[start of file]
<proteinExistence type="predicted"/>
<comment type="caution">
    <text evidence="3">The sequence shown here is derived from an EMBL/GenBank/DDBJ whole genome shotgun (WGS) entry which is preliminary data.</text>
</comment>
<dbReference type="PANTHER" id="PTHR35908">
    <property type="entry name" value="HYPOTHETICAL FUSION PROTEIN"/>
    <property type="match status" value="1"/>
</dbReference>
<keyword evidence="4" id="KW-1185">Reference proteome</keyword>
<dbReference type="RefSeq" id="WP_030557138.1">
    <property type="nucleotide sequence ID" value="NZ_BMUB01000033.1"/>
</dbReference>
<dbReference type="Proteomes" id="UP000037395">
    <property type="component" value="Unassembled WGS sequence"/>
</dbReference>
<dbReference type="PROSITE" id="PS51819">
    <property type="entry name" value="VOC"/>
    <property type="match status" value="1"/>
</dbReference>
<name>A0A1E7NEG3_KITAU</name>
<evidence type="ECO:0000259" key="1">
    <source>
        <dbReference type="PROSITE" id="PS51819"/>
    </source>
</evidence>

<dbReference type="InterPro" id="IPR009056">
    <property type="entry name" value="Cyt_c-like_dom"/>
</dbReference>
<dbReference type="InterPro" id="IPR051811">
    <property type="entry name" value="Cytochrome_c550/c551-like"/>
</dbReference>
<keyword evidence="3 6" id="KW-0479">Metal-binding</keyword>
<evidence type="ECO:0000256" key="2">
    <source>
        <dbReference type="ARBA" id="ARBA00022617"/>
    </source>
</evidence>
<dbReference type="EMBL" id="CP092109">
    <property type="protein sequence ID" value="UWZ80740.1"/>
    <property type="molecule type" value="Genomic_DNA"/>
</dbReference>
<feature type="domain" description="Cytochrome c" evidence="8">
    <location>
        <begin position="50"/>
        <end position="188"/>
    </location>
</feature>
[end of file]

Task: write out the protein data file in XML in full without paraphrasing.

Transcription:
<proteinExistence type="predicted"/>
<comment type="caution">
    <text evidence="3">The sequence shown here is derived from an EMBL/GenBank/DDBJ whole genome shotgun (WGS) entry which is preliminary data.</text>
</comment>
<dbReference type="PANTHER" id="PTHR35908">
    <property type="entry name" value="HYPOTHETICAL FUSION PROTEIN"/>
    <property type="match status" value="1"/>
</dbReference>
<keyword evidence="4" id="KW-1185">Reference proteome</keyword>
<dbReference type="RefSeq" id="WP_030557138.1">
    <property type="nucleotide sequence ID" value="NZ_BMUB01000033.1"/>
</dbReference>
<dbReference type="Proteomes" id="UP000037395">
    <property type="component" value="Unassembled WGS sequence"/>
</dbReference>
<dbReference type="PROSITE" id="PS51819">
    <property type="entry name" value="VOC"/>
    <property type="match status" value="1"/>
</dbReference>
<name>A0A1E7NEG3_KITAU</name>
<evidence type="ECO:0000259" key="1">
    <source>
        <dbReference type="PROSITE" id="PS51819"/>
    </source>
</evidence>

<dbReference type="InterPro" id="IPR009056">
    <property type="entry name" value="Cyt_c-like_dom"/>
</dbReference>
<dbReference type="InterPro" id="IPR051811">
    <property type="entry name" value="Cytochrome_c550/c551-like"/>
</dbReference>
<keyword evidence="3 6" id="KW-0479">Metal-binding</keyword>
<evidence type="ECO:0000256" key="2">
    <source>
        <dbReference type="ARBA" id="ARBA00022617"/>
    </source>
</evidence>
<dbReference type="EMBL" id="CP092109">
    <property type="protein sequence ID" value="UWZ80740.1"/>
    <property type="molecule type" value="Genomic_DNA"/>
</dbReference>
<feature type="domain" description="Cytochrome c" evidence="8">
    <location>
        <begin position="50"/>
        <end position="188"/>
    </location>
</feature>